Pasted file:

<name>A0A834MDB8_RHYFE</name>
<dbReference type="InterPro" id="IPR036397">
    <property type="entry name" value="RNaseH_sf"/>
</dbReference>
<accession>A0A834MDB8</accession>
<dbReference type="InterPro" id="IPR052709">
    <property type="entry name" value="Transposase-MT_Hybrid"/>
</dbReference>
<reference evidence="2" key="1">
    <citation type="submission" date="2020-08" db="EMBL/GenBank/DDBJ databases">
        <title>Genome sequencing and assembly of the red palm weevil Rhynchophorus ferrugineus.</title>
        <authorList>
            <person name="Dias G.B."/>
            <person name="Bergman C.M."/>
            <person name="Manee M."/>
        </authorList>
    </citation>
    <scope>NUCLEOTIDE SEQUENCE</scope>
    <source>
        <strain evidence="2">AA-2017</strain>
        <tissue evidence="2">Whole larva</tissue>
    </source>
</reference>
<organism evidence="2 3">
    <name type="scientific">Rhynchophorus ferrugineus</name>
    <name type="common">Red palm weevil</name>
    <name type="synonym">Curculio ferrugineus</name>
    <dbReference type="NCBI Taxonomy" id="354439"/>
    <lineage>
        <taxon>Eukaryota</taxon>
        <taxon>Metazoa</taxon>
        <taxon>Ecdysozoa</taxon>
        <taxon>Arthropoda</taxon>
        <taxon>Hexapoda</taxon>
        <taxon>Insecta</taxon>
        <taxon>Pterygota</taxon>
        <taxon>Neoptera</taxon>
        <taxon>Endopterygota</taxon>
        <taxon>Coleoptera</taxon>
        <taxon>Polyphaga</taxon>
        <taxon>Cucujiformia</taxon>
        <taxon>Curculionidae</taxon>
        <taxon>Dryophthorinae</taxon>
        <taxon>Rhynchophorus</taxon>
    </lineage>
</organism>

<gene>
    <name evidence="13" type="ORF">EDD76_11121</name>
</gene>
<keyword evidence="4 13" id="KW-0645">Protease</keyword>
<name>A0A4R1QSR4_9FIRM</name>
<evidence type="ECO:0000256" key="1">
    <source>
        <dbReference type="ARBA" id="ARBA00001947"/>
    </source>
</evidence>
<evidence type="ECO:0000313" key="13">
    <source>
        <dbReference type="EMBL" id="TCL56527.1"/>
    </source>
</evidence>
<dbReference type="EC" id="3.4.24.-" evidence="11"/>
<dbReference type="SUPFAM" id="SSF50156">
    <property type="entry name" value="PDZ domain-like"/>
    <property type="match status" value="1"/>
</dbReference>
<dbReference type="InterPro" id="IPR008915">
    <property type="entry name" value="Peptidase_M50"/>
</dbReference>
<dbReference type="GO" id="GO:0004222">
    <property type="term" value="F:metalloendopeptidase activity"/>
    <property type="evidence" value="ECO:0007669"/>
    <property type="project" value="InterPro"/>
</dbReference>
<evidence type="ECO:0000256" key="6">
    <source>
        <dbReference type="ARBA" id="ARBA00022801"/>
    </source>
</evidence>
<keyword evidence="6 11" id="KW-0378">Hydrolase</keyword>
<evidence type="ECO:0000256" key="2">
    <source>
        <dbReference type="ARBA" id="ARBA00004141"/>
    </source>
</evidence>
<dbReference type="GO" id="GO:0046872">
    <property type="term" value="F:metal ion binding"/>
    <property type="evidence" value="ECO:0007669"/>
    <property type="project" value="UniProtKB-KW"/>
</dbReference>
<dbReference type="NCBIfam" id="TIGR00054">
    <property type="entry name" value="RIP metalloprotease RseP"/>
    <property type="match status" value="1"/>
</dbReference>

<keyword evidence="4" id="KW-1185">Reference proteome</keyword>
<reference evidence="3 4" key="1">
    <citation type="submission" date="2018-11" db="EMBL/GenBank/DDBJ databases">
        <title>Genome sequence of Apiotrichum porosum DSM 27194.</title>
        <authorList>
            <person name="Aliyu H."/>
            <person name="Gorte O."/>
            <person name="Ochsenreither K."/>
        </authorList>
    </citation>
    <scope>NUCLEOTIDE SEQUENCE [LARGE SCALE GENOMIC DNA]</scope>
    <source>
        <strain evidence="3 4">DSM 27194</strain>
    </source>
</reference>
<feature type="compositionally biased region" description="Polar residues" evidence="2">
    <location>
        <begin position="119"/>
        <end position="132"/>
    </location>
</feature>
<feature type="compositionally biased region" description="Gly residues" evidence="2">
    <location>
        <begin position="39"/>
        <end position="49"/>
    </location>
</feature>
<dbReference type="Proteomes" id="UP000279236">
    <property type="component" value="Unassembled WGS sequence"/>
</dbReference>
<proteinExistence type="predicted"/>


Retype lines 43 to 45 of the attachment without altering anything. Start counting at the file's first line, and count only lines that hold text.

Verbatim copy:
        <taxon>Dryophthorinae</taxon>
        <taxon>Rhynchophorus</taxon>
    </lineage>